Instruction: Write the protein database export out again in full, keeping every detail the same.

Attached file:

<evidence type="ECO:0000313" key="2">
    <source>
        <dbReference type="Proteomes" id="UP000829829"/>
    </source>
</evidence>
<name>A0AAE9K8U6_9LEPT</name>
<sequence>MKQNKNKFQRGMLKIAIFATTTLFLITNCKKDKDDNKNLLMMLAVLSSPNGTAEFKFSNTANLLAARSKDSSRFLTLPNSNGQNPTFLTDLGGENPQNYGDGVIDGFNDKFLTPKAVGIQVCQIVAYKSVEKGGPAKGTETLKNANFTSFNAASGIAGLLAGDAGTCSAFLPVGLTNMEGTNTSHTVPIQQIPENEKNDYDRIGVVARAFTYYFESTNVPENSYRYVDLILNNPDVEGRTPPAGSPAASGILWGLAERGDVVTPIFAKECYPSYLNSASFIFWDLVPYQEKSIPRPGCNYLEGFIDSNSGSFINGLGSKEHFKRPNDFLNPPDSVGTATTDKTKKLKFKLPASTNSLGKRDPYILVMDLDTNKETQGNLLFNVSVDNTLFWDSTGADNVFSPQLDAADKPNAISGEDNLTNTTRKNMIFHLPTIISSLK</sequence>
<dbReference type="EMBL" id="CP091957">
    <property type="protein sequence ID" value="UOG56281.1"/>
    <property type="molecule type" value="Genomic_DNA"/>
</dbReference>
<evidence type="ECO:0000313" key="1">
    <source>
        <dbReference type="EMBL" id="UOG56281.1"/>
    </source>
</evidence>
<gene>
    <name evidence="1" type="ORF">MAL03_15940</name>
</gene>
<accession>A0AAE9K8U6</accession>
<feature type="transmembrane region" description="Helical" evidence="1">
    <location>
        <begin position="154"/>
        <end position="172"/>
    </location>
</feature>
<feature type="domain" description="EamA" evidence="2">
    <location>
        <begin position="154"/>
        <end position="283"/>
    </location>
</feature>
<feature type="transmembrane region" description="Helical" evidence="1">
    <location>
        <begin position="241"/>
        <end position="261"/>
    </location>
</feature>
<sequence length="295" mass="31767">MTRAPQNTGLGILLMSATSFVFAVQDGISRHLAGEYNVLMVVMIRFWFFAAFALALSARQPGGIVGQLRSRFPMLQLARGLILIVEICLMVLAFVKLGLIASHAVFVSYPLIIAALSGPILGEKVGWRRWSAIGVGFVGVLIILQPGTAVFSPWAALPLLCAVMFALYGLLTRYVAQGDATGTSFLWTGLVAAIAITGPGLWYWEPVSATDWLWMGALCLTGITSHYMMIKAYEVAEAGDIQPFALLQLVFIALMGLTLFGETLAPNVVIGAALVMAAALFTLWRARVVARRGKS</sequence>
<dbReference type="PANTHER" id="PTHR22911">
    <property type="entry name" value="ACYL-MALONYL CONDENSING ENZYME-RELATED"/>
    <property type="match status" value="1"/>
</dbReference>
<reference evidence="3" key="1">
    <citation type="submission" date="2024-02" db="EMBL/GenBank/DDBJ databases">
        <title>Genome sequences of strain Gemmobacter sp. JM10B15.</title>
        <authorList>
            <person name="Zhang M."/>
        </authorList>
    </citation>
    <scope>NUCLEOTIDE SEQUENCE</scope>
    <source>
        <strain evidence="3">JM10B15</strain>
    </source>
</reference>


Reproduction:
<evidence type="ECO:0000313" key="2">
    <source>
        <dbReference type="Proteomes" id="UP000829829"/>
    </source>
</evidence>
<name>A0AAE9K8U6_9LEPT</name>
<sequence>MKQNKNKFQRGMLKIAIFATTTLFLITNCKKDKDDNKNLLMMLAVLSSPNGTAEFKFSNTANLLAARSKDSSRFLTLPNSNGQNPTFLTDLGGENPQNYGDGVIDGFNDKFLTPKAVGIQVCQIVAYKSVEKGGPAKGTETLKNANFTSFNAASGIAGLLAGDAGTCSAFLPVGLTNMEGTNTSHTVPIQQIPENEKNDYDRIGVVARAFTYYFESTNVPENSYRYVDLILNNPDVEGRTPPAGSPAASGILWGLAERGDVVTPIFAKECYPSYLNSASFIFWDLVPYQEKSIPRPGCNYLEGFIDSNSGSFINGLGSKEHFKRPNDFLNPPDSVGTATTDKTKKLKFKLPASTNSLGKRDPYILVMDLDTNKETQGNLLFNVSVDNTLFWDSTGADNVFSPQLDAADKPNAISGEDNLTNTTRKNMIFHLPTIISSLK</sequence>
<dbReference type="EMBL" id="CP091957">
    <property type="protein sequence ID" value="UOG56281.1"/>
    <property type="molecule type" value="Genomic_DNA"/>
</dbReference>
<evidence type="ECO:0000313" key="1">
    <source>
        <dbReference type="EMBL" id="UOG56281.1"/>
    </source>
</evidence>
<gene>
    <name evidence="1" type="ORF">MAL03_15940</name>
</gene>
<accession>A0AAE9K8U6</accession>
<feature type="transmembrane region" description="Helical" evidence="1">
    <location>
        <begin position="154"/>
        <end position="172"/>
    </location>
</feature>
<feature type="domain" description="EamA" evidence="2">
    <location>
        <begin position="154"/>
        <end position="283"/>
    </location>
</feature>
<feature type="transmembrane region" description="Helical" evidence="1">
    <location>
        <begin position="241"/>
        <end position="261"/>
    </location>
</feature>
<sequence length="295" mass="31767">MTRAPQNTGLGILLMSATSFVFAVQDGISRHLAGEYNVLMVVMIRFWFFAAFALALSARQPGGIVGQLRSRFPMLQLARGLILIVEICLMVLAFVKLGLIASHAVFVSYPLIIAALSGPILGEKVGWRRWSAIGVGFVGVLIILQPGTAVFSPWAALPLLCAVMFALYGLLTRYVAQGDATGTSFLWTGLVAAIAITGPGLWYWEPVSATDWLWMGALCLTGITSHYMMIKAYEVAEAGDIQPFALLQLVFIALMGLTLFGETLAPNVVIGAALVMAAALFTLWRARVVARRGKS</sequence>
<dbReference type="PANTHER" id="PTHR22911">
    <property type="entry name" value="ACYL-MALONYL CONDENSING ENZYME-RELATED"/>
    <property type="match status" value="1"/>
</dbReference>
<reference evidence="3" key="1">
    <citation type="submission" date="2024-02" db="EMBL/GenBank/DDBJ databases">
        <title>Genome sequences of strain Gemmobacter sp. JM10B15.</title>
        <authorList>
            <person name="Zhang M."/>
        </authorList>
    </citation>
    <scope>NUCLEOTIDE SEQUENCE</scope>
    <source>
        <strain evidence="3">JM10B15</strain>
    </source>
</reference>